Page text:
Fantasy and Science Fiction February 2002

The Man on the Persian Carpet. Kate Wilhem.

A potent blend of mystery/suspense, time travel and a sacrifice needed to keep the world in balance.

The writing oozes class, as one would expect.

Afterlife. Jack Williamson.

I was a bit unmoved by Williamson’s Hugo-winning “The Ultimate Earth”, but enjoyed this shorter story hugely. Whilst “The Ultimate Earth” was a sprawling story, this is much more compact, focused and human.

A small community on a remote star find their way of life, a simple life based on faith, is disrupted by a visitor from another planet. His spaceship crash lands and his ruined body is laid to rest in a room in the village. When, in the next morning, his body has repaired itself, the message he has to give the community shatters it. Returning some time later as a saviour, his godhead persuased village members to shun their back on their ways and to give their immortal souls to him.

One he is unmasked as a criminal, the pastor’s son has a choice to make, which sees him leaving his family and life far behind him in terms of space and time – a form of afterlife.

An excellent story.

Foodstuff. Steven Utley.

I have to own up to having a bit of an ‘issue’ with the author’s ‘Silurian Tales’ sequence. The issue for me is that the stories for the most part are fairly straightforward short snapshots which the author could presumably keep on writing till the cows come home.

Black Dust. Graham Joyce.

The standard of story-telling actually rises with this short and wrenching tale. Not remotely F or SF or speculative, but I’ll let that pass.

Set in an English mining town, two boys find a cave in a place where they regularly play and where there has never been a cave before. The story unfolds, revealing the father of one of the children as being a man who uses his fists on his wife and his boy, his ‘lovely boy’. But paradoxically (this is no simple stereotyped violent man) he loves his child and can see his use of his fists as not a be-all and end-all. In a confrontation with the other boy’s father, he cannot see why buying the boys presents has anything to do with his abusive behavior – “One thing does not touch another”, he says in a powerful confrontation.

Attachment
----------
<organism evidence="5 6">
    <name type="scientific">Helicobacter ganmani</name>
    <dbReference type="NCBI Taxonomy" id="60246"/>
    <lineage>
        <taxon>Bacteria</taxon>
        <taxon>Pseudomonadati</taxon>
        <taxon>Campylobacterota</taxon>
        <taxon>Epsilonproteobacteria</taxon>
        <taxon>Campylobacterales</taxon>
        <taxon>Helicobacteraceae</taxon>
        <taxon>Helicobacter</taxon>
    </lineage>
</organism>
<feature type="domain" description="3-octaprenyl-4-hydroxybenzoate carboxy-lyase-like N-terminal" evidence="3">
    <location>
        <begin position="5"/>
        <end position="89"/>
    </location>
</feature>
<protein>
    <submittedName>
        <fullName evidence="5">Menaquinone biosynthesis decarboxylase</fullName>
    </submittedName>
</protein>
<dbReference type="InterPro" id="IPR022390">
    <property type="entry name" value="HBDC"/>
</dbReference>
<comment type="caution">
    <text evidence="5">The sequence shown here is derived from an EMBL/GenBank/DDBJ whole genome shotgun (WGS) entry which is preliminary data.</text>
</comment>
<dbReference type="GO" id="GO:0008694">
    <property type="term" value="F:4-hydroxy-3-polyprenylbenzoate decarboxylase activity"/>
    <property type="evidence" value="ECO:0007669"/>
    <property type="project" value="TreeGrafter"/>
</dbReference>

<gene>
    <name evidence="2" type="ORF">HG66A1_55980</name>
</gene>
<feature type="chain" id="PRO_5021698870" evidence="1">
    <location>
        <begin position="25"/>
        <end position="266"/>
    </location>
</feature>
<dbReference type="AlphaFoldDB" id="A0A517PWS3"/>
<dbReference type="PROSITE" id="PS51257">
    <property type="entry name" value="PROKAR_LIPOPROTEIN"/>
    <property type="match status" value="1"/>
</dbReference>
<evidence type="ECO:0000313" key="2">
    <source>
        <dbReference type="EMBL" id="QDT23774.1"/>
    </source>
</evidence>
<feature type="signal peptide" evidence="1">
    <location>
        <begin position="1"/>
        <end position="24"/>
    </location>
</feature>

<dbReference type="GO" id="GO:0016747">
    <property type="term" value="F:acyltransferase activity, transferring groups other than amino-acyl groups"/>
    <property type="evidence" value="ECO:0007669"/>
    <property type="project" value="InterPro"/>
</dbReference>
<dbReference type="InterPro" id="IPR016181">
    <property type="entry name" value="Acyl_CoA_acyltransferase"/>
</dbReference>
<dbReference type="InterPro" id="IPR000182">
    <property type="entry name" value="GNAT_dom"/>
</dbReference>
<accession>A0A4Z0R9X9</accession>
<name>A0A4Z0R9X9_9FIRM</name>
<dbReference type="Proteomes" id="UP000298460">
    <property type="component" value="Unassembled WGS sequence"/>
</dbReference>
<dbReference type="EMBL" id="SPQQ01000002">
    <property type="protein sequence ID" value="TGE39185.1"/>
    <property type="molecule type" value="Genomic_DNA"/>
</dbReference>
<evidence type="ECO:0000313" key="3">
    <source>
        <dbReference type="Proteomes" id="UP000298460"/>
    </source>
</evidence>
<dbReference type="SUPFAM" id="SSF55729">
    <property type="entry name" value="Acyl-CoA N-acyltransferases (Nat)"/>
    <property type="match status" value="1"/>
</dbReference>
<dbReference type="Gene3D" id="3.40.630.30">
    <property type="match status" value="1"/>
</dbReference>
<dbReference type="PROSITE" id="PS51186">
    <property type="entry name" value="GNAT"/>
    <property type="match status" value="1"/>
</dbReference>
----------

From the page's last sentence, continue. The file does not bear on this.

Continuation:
An accident in the mines sees both boys fathers in peril – one to be rescued, and one to be the rescuer. And in a heartfelt closing scene, the abusive miner’s love for his son shines through the gloom.

Forkpoints. Sheila Finch.

Interactive theatre in which the actors respond to input from the audience and improvise a variety of potential endings is the norm. But the next stage is for more direct neural input by the audience. The forkpoints are mirrored in the life of one of the actresses who has to make a choice about her future in the theatre, and her need to look after her disabled child.

Shoes. Robert Sheckley

A neat, whimsical piece, in which shoes with an AI try to mould themselves to their new owner. Or, rather, to mould their new owner to the shoes.

Death and Suffrage. Dale Bailey.

Victims of violent death rise from their graves to support the Presidential candidate who is opposing the gun lobby. (Not so much the grey vote as the icky-bits-dropping-off vote).

Conclusion.

An outstanding issue.

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